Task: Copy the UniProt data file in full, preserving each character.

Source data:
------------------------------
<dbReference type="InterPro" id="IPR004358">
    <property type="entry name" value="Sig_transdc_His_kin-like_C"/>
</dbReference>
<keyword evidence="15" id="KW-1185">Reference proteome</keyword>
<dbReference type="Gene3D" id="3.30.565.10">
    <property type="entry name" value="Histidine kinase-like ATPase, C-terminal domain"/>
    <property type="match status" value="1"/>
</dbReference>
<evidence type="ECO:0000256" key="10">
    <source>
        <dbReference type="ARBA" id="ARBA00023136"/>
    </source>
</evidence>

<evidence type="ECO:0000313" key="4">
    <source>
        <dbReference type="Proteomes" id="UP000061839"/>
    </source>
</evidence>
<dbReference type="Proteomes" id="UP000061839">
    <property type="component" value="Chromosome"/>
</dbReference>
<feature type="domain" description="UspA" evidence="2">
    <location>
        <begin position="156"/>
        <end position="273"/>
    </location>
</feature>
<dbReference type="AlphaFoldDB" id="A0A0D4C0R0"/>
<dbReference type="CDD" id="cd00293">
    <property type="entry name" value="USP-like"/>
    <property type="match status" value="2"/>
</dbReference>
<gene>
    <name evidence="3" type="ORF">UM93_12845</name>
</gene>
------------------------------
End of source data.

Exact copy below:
<dbReference type="InterPro" id="IPR004358">
    <property type="entry name" value="Sig_transdc_His_kin-like_C"/>
</dbReference>
<keyword evidence="15" id="KW-1185">Reference proteome</keyword>
<dbReference type="Gene3D" id="3.30.565.10">
    <property type="entry name" value="Histidine kinase-like ATPase, C-terminal domain"/>
    <property type="match status" value="1"/>
</dbReference>
<evidence type="ECO:0000256" key="10">
    <source>
        <dbReference type="ARBA" id="ARBA00023136"/>
    </source>
</evidence>

<evidence type="ECO:0000313" key="4">
    <source>
        <dbReference type="Proteomes" id="UP000061839"/>
    </source>
</evidence>
<dbReference type="Proteomes" id="UP000061839">
    <property type="component" value="Chromosome"/>
</dbReference>
<feature type="domain" description="UspA" evidence="2">
    <location>
        <begin position="156"/>
        <end position="273"/>
    </location>
</feature>
<dbReference type="AlphaFoldDB" id="A0A0D4C0R0"/>
<dbReference type="CDD" id="cd00293">
    <property type="entry name" value="USP-like"/>
    <property type="match status" value="2"/>
</dbReference>
<gene>
    <name evidence="3" type="ORF">UM93_12845</name>
</gene>